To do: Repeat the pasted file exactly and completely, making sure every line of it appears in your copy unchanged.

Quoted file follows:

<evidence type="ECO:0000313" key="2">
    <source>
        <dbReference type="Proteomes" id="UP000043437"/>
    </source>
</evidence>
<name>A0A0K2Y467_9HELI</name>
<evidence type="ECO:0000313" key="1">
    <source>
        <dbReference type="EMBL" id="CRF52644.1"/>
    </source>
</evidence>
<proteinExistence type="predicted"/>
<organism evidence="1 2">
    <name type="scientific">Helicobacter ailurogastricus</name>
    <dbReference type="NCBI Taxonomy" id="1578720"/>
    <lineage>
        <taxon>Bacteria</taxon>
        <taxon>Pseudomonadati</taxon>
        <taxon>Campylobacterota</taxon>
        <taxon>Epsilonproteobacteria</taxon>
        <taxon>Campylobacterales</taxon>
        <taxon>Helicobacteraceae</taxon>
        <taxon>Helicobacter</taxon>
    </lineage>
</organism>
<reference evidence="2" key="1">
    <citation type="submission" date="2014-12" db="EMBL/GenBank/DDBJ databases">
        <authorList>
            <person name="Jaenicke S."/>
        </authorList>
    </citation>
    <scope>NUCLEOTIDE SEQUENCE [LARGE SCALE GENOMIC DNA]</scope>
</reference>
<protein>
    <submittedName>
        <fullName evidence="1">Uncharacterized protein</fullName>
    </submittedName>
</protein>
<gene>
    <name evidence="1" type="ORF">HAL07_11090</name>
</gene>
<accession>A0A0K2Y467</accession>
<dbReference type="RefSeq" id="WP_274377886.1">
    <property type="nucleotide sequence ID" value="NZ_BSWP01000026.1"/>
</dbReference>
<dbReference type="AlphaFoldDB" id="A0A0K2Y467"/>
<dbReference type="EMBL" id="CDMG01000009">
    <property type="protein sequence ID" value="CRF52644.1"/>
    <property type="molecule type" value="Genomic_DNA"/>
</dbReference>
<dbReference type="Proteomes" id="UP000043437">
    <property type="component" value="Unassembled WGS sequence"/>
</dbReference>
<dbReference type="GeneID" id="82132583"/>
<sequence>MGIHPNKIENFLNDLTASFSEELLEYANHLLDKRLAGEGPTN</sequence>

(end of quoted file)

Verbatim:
<evidence type="ECO:0000313" key="2">
    <source>
        <dbReference type="Proteomes" id="UP000043437"/>
    </source>
</evidence>
<name>A0A0K2Y467_9HELI</name>
<evidence type="ECO:0000313" key="1">
    <source>
        <dbReference type="EMBL" id="CRF52644.1"/>
    </source>
</evidence>
<proteinExistence type="predicted"/>
<organism evidence="1 2">
    <name type="scientific">Helicobacter ailurogastricus</name>
    <dbReference type="NCBI Taxonomy" id="1578720"/>
    <lineage>
        <taxon>Bacteria</taxon>
        <taxon>Pseudomonadati</taxon>
        <taxon>Campylobacterota</taxon>
        <taxon>Epsilonproteobacteria</taxon>
        <taxon>Campylobacterales</taxon>
        <taxon>Helicobacteraceae</taxon>
        <taxon>Helicobacter</taxon>
    </lineage>
</organism>
<reference evidence="2" key="1">
    <citation type="submission" date="2014-12" db="EMBL/GenBank/DDBJ databases">
        <authorList>
            <person name="Jaenicke S."/>
        </authorList>
    </citation>
    <scope>NUCLEOTIDE SEQUENCE [LARGE SCALE GENOMIC DNA]</scope>
</reference>
<protein>
    <submittedName>
        <fullName evidence="1">Uncharacterized protein</fullName>
    </submittedName>
</protein>
<gene>
    <name evidence="1" type="ORF">HAL07_11090</name>
</gene>
<accession>A0A0K2Y467</accession>
<dbReference type="RefSeq" id="WP_274377886.1">
    <property type="nucleotide sequence ID" value="NZ_BSWP01000026.1"/>
</dbReference>
<dbReference type="AlphaFoldDB" id="A0A0K2Y467"/>
<dbReference type="EMBL" id="CDMG01000009">
    <property type="protein sequence ID" value="CRF52644.1"/>
    <property type="molecule type" value="Genomic_DNA"/>
</dbReference>
<dbReference type="Proteomes" id="UP000043437">
    <property type="component" value="Unassembled WGS sequence"/>
</dbReference>
<dbReference type="GeneID" id="82132583"/>
<sequence>MGIHPNKIENFLNDLTASFSEELLEYANHLLDKRLAGEGPTN</sequence>